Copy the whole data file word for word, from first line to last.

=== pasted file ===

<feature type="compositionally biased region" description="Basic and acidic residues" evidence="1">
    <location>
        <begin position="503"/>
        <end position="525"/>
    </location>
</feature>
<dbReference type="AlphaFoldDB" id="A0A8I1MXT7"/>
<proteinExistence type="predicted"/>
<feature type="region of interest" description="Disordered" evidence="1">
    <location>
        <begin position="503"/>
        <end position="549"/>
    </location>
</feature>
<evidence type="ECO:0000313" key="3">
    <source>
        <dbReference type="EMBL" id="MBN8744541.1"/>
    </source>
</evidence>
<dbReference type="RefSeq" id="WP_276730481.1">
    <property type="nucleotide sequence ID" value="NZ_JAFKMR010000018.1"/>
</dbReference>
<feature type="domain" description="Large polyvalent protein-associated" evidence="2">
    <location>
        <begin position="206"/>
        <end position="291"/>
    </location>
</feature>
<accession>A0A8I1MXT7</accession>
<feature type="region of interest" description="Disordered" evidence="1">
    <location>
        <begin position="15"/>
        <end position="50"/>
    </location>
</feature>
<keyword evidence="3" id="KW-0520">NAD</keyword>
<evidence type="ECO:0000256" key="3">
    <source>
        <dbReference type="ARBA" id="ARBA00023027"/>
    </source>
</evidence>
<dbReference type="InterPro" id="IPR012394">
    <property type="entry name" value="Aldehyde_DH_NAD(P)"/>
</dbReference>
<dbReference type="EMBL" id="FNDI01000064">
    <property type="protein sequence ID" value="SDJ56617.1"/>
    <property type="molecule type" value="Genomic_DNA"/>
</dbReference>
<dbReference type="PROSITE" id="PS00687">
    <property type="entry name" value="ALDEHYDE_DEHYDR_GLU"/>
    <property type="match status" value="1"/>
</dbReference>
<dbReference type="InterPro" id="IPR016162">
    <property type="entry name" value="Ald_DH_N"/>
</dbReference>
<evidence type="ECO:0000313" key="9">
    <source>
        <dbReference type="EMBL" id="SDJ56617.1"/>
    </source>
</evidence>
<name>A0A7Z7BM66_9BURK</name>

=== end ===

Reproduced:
<feature type="compositionally biased region" description="Basic and acidic residues" evidence="1">
    <location>
        <begin position="503"/>
        <end position="525"/>
    </location>
</feature>
<dbReference type="AlphaFoldDB" id="A0A8I1MXT7"/>
<proteinExistence type="predicted"/>
<feature type="region of interest" description="Disordered" evidence="1">
    <location>
        <begin position="503"/>
        <end position="549"/>
    </location>
</feature>
<evidence type="ECO:0000313" key="3">
    <source>
        <dbReference type="EMBL" id="MBN8744541.1"/>
    </source>
</evidence>
<dbReference type="RefSeq" id="WP_276730481.1">
    <property type="nucleotide sequence ID" value="NZ_JAFKMR010000018.1"/>
</dbReference>
<feature type="domain" description="Large polyvalent protein-associated" evidence="2">
    <location>
        <begin position="206"/>
        <end position="291"/>
    </location>
</feature>
<accession>A0A8I1MXT7</accession>
<feature type="region of interest" description="Disordered" evidence="1">
    <location>
        <begin position="15"/>
        <end position="50"/>
    </location>
</feature>
<keyword evidence="3" id="KW-0520">NAD</keyword>
<evidence type="ECO:0000256" key="3">
    <source>
        <dbReference type="ARBA" id="ARBA00023027"/>
    </source>
</evidence>
<dbReference type="InterPro" id="IPR012394">
    <property type="entry name" value="Aldehyde_DH_NAD(P)"/>
</dbReference>
<dbReference type="EMBL" id="FNDI01000064">
    <property type="protein sequence ID" value="SDJ56617.1"/>
    <property type="molecule type" value="Genomic_DNA"/>
</dbReference>
<dbReference type="PROSITE" id="PS00687">
    <property type="entry name" value="ALDEHYDE_DEHYDR_GLU"/>
    <property type="match status" value="1"/>
</dbReference>
<dbReference type="InterPro" id="IPR016162">
    <property type="entry name" value="Ald_DH_N"/>
</dbReference>
<evidence type="ECO:0000313" key="9">
    <source>
        <dbReference type="EMBL" id="SDJ56617.1"/>
    </source>
</evidence>
<name>A0A7Z7BM66_9BURK</name>